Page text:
Different Perspective on Wall Street Woes

John Mauldin: The Death of Capital

The recent problems experienced by Goldman Sachs highlight just how far the financial system has lapsed from the days of gentlemanly capitalism. Change in itself is neither good nor bad – it is an inevitable feature of human life and it must be managed. Change on Wall Street has by and large been managed poorly by being left to the most self-interested forces. My April 2008 essay began with a quote from Adam Smith that should be etched into the brains of every Wall Street CEO and included in the oath of office of every new member of Congress. The quote is from Adam Smith, who is best known as the author of the bible of capitalism, The Wealth of Nations, but who wrote an equally important book two decades earlier entitled The Theory of Moral Sentiments. Smith wrote the following:

"This disposition to admire, and almost to worship, the rich and the powerful, and to despise, or, at least, to neglect, persons of poor and mean condition, though necessary both to establish and to maintain the distinction of ranks and the order of society, is, at the same time, the great and most universal cause of the corruption of our moral sentiments."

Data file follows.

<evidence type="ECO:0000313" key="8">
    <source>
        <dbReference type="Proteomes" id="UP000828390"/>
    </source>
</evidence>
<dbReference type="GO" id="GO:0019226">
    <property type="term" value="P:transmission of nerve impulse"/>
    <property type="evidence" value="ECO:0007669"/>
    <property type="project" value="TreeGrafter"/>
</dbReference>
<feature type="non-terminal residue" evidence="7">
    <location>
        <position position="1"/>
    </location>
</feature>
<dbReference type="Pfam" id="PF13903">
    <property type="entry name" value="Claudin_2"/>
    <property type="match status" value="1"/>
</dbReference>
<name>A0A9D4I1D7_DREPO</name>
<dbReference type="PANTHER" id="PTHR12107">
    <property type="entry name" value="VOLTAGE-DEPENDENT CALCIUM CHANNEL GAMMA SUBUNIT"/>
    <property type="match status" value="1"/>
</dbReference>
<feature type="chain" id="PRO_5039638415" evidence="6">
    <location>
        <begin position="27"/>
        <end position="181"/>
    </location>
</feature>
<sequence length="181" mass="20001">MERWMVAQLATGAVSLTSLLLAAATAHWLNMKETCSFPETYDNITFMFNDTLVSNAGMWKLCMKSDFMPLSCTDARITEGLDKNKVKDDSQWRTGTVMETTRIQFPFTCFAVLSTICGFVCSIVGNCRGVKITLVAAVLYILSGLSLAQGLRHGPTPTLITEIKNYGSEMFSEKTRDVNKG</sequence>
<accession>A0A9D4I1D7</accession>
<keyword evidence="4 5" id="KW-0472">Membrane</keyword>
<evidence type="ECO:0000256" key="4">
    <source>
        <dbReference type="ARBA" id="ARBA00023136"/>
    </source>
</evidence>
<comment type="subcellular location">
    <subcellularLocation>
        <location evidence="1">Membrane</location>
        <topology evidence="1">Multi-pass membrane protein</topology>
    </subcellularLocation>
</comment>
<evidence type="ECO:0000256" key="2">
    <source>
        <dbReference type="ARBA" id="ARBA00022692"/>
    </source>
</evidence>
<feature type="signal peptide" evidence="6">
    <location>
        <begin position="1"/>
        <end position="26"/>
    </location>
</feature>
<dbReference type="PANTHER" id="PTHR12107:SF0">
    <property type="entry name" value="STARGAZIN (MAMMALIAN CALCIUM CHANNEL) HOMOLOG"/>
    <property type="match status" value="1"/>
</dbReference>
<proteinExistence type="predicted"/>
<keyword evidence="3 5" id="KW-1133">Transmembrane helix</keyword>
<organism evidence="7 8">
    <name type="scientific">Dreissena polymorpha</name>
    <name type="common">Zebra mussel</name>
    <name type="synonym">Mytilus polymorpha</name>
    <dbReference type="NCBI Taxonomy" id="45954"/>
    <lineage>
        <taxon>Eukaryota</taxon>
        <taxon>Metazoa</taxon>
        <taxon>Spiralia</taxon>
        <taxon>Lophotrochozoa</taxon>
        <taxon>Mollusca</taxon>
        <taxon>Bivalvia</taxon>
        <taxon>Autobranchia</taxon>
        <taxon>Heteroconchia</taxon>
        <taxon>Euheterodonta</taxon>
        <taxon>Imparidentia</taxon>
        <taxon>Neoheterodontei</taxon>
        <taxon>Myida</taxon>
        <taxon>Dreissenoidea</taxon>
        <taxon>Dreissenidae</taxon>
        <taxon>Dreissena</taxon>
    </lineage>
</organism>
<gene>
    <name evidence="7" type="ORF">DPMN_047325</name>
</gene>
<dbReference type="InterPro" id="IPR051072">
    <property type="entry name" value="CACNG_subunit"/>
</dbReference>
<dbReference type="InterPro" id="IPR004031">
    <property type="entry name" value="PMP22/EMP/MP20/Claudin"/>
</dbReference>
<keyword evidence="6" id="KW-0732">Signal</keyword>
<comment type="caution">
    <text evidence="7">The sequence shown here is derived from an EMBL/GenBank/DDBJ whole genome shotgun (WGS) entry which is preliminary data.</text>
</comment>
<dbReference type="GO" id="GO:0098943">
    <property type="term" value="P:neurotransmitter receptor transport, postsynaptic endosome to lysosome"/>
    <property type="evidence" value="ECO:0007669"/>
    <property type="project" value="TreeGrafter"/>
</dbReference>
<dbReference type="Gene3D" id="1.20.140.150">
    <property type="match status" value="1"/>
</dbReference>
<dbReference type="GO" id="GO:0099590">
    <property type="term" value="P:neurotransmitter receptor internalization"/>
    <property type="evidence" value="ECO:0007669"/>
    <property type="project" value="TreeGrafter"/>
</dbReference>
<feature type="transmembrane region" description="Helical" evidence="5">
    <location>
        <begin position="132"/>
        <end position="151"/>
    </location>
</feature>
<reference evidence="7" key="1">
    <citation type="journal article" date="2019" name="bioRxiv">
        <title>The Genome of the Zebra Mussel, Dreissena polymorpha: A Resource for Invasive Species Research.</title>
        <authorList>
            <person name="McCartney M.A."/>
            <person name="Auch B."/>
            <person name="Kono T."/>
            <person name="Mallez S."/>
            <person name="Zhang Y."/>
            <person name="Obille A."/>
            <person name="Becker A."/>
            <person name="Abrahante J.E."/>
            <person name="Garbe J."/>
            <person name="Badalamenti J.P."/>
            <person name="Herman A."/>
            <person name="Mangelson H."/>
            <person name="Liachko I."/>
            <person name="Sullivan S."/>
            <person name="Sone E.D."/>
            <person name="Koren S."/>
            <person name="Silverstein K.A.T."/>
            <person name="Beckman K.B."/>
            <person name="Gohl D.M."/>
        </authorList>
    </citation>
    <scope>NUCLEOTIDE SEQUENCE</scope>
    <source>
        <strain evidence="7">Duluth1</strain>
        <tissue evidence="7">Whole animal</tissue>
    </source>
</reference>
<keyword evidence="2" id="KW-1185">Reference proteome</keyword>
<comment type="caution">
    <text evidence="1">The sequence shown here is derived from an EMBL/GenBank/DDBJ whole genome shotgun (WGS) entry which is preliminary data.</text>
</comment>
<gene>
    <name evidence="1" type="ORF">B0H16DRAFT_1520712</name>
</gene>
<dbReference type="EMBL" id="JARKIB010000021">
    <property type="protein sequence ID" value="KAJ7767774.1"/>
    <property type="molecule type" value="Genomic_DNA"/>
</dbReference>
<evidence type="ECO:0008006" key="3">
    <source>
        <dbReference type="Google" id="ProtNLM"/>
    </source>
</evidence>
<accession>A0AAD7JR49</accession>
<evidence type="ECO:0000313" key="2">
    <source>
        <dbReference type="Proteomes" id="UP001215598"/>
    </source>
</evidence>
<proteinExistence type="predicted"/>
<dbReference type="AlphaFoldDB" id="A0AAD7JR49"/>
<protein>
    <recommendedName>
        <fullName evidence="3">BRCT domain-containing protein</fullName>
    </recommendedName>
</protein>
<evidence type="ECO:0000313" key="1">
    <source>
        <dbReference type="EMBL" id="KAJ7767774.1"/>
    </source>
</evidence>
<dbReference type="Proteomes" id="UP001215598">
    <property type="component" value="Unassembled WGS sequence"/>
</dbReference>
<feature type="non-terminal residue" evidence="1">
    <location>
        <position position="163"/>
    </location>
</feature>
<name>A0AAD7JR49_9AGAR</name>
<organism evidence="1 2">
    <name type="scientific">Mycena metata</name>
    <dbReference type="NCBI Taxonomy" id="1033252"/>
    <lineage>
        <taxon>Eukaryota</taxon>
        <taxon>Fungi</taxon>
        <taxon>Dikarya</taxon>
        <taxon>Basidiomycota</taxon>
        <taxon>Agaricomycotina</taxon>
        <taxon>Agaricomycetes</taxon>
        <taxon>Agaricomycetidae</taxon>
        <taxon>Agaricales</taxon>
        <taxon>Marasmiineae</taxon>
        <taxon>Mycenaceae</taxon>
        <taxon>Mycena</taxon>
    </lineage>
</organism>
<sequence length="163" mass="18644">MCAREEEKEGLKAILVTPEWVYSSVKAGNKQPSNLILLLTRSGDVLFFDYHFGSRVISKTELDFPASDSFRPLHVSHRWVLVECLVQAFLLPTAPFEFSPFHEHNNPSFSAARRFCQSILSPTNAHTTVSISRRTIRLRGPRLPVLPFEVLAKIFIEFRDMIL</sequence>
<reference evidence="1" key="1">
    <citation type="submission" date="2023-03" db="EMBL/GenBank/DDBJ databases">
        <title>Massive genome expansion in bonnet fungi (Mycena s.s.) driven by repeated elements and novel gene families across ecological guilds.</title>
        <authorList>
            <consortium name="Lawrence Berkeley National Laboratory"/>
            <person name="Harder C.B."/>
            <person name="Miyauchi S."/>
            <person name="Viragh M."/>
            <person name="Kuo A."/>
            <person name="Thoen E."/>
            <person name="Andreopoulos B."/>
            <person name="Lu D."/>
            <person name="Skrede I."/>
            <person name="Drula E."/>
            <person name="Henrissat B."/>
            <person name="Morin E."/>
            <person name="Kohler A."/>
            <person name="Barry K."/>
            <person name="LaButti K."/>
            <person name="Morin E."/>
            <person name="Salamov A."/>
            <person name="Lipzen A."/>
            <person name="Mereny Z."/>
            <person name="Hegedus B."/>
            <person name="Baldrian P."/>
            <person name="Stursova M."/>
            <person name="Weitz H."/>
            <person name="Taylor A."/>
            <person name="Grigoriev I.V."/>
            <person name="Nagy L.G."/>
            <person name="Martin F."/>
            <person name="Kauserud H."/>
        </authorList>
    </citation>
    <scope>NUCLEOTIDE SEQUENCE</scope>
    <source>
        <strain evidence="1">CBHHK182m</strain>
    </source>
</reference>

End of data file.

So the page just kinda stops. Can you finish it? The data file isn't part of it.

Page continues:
What Adam Smith pointed out more than two hundred years ago is equally true today – our society, fed by the media, worships wealth at the expense of other values that are far more important to a cohesive and healthy society. The entire mission of The Wealth of Nations was to try to recognize man for what he is – a social animal who is reliant on the good opinions of his neighbors – and to develop the optimal economic system to harness that human essence for the good of all mankind. Smith believed that system was a free market, and history has by and large proven him correct. But the United States has strayed from a free market model to a system that privatizes gains and socializes losses.

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